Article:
Missouri lags behind in insurance pricing transparency

Health insurance carriers all across the country are disclosing what they plan to charge customers for coverage in 2015 — almost everywhere, that is, except Missouri.

In Connecticut, for example, Anthem Health Plans Inc. submitted its rates to the state’s insurance department in May, requesting an average increase of 12.5 percent. The state denied the request on July 25. Anthem has until Aug. 31 to submit revised rates.

“We fairly dramatically pushed back on them,” said Anne Melissa Dowling, deputy commissioner of Connecticut’s Insurance Department. “They cannot sell this product without our assent.”

In Kansas, Insurance Commissioner Sandy Praeger also is receiving insurance carriers’ rates for 2015. Her department has 30 days to review the plans. If her department is uncomfortable with any proposed rate increases, Praeger steps in. She said, in most cases, she is able to negotiate a lower rate with the carrier.

And just this month, Illinois, which has rate review authority, opened up rate filing forms from insurers to the public via an online portal. Now the public can view what plans insurers will sell and how much they will charge.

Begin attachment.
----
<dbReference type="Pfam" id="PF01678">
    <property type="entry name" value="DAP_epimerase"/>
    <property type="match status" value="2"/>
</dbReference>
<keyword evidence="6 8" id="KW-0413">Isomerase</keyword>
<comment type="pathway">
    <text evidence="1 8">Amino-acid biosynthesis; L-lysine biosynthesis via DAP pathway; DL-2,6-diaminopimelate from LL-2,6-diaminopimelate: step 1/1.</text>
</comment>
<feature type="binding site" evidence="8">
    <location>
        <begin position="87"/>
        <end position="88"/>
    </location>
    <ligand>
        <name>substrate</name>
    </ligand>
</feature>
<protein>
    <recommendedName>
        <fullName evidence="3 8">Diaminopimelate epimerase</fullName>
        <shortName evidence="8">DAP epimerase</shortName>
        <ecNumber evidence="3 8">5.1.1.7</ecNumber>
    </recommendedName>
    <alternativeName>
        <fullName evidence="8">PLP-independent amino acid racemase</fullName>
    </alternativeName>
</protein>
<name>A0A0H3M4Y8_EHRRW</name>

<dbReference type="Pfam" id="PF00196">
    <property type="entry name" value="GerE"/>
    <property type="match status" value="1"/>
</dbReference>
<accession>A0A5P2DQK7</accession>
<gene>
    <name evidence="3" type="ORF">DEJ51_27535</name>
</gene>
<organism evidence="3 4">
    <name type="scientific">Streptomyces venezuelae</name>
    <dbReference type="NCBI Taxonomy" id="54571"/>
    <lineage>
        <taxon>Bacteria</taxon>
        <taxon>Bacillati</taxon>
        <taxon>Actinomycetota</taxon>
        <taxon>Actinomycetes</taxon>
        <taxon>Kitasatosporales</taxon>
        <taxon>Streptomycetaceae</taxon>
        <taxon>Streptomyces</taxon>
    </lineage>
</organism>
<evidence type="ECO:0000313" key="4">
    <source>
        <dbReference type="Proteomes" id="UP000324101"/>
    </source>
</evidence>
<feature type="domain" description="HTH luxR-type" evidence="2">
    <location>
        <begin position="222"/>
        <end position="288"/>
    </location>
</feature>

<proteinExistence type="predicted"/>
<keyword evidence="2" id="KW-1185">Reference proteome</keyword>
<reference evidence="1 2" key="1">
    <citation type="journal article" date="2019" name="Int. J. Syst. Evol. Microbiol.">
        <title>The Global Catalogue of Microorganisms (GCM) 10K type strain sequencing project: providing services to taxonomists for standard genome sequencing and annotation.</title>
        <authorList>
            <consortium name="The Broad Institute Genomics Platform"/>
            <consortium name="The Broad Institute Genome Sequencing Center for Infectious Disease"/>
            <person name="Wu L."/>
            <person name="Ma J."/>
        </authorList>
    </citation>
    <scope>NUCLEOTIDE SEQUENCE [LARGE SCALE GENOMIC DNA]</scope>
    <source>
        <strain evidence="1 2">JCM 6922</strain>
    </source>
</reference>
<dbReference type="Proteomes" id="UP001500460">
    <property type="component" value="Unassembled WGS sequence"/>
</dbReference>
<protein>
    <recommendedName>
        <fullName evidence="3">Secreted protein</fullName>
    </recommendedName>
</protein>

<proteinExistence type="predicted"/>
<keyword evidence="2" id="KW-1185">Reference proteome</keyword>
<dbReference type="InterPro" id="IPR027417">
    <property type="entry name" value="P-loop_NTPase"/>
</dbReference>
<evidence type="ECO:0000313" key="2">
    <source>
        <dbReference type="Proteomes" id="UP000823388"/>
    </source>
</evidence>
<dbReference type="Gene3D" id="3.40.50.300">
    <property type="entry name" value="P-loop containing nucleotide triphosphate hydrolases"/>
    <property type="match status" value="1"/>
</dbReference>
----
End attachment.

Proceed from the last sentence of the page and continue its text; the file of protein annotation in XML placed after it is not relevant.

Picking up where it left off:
Connecticut, Kansas and Illinois are among a long list of states and the District of Columbia that have some sort of authority to review insurance rates, meaning pricing, before plans are sold.

 But that type of authority does not exist in Missouri.

The Show-Me State is one of the only states that does not have the ability to review health insurance rates. Wyoming is close behind; it has only the ability to review rates for health maintenance organizations, or HMOs.

Advocates say it’s time for a change in Missouri.

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Source: STL Today